Cases of whooping cough have risen sharply, new figures for England and Wales reveal, with more and more young babies affected by the disease.
There have already been 2,466 cases reported so far this year – more than double the amount for the whole of 2011, when 1,118 cases were recorded.
And there were 186 reported cases in infants under three months, compared to 84 in 2008.
Now experts are considering whether to offer booster jabs for teenagers and vaccinations to pregnant women, because the rise is affecting increasingly young babies who are most at risk of serious illness and even death.
The main symptom of whooping cough is a hacking cough, often followed by a sharp intake of breath that sounds like a “whoop”. It is highly contagious and other symptoms include a runny nose, raised temperature, severe coughing fits and vomiting after coughing. It can be treated with antibiotics.
The figures are released today by the Health Protection Agency and follow reports of a steep rise for the first three months of this year. That pattern appears to have continued for the first half of 2012. The increase covers all regions, although schools and healthcare settings tend to have the worst outbreaks.
While whooping cough, or pertussis, is a cyclical illness with increases occurring every three or four years, experts are concerned that the current surge outstrips expectation.
The last ‘peak’ was in 2008 when 421 cases were reported between January and June – as compared to the 2,566 in the equivalent period this year.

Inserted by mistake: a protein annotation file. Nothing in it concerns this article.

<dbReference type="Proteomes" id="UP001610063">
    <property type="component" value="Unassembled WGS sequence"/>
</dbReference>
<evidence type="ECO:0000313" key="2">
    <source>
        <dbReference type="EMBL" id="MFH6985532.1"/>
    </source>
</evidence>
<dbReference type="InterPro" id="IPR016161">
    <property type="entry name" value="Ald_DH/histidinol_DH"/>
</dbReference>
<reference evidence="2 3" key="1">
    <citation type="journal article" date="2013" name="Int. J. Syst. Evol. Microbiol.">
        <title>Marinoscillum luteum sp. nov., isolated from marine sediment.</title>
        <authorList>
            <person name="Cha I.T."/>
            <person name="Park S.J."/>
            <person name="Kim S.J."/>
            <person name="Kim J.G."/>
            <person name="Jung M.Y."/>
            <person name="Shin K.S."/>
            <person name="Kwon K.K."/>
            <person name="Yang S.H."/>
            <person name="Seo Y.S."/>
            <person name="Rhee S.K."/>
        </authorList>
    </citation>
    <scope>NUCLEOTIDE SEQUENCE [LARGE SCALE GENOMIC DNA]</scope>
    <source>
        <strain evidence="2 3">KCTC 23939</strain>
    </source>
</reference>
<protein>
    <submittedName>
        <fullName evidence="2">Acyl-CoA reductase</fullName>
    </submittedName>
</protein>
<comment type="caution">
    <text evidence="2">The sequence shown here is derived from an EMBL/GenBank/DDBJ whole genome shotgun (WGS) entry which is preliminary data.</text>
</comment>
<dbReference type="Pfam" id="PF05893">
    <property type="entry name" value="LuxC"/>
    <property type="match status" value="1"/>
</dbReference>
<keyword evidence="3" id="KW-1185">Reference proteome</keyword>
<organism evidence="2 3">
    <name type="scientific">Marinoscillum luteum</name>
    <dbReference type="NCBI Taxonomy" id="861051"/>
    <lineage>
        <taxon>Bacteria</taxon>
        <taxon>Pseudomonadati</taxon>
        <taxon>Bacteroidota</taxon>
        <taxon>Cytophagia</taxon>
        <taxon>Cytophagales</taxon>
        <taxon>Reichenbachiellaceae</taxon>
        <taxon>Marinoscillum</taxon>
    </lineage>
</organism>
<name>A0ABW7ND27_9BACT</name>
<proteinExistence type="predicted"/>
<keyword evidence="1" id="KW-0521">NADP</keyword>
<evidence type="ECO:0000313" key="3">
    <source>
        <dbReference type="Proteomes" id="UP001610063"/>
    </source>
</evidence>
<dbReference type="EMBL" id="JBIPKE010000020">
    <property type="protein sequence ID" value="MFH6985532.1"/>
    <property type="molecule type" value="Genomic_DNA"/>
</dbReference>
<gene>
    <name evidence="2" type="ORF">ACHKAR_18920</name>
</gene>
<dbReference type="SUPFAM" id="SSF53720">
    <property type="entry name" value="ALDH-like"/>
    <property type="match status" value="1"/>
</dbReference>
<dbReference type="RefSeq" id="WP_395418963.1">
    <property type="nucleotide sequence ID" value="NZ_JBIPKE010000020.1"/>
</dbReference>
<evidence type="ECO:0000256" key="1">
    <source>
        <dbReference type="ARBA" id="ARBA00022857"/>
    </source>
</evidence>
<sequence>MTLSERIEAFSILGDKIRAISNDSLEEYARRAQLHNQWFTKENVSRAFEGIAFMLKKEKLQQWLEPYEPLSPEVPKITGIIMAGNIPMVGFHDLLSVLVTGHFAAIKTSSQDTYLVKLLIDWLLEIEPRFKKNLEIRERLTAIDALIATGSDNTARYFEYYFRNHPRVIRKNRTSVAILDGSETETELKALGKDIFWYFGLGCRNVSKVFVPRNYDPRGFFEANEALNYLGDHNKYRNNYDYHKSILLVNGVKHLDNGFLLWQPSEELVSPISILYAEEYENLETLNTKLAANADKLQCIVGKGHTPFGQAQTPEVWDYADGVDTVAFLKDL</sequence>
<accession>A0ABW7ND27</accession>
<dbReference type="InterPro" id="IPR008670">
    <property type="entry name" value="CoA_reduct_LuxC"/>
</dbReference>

Previously, the increases had tended to affect teenagers and adults between the ages of 15 and 40 but the rise now extends to the very young.
Dr Mary Ramsay, head of immunisation at the HPA, said: “The HPA is very concerned about the ongoing increase in cases and we are working closely with the Department of Health’s Joint Committee of Vaccination and Immunisation to consider the most effective ways to tackle the ongoing outbreak.
“The JCVI is reviewing a number of options including the introduction of a booster dose in teenagers and offering whooping cough vaccination to pregnant women.”
At the June meeting of the JCVI, committee members recommended whooping cough vaccination for healthcare workers working with young babies to protect them against the infection and to stop the risk of them passing the infection on to their very young patients.
Dr Ramsay added: “We welcome the JCVI review of the current vaccination recommendations. In the meantime we are actively reviewing our cases to see what interventions could have the quickest impact on the spread.
“Whooping cough can spread easily to close contacts such as household members.”
She said vaccination was the most effective way to protect against the infection and added that uptake of the vaccine in the UK is “very good”. She said it is vital, however, that parents ensure their children are vaccinated at the earliest opportunity.
Dr Ramsay added: “Whooping cough can be a very serious illness, especially in the very young.”
It is not clear why cases are on the increase although there is some suggestion that as more teenagers and adults have been infected there is a greater risk of them passing the disease on to the very young.
Anyone showing signs and symptoms should visit their GP.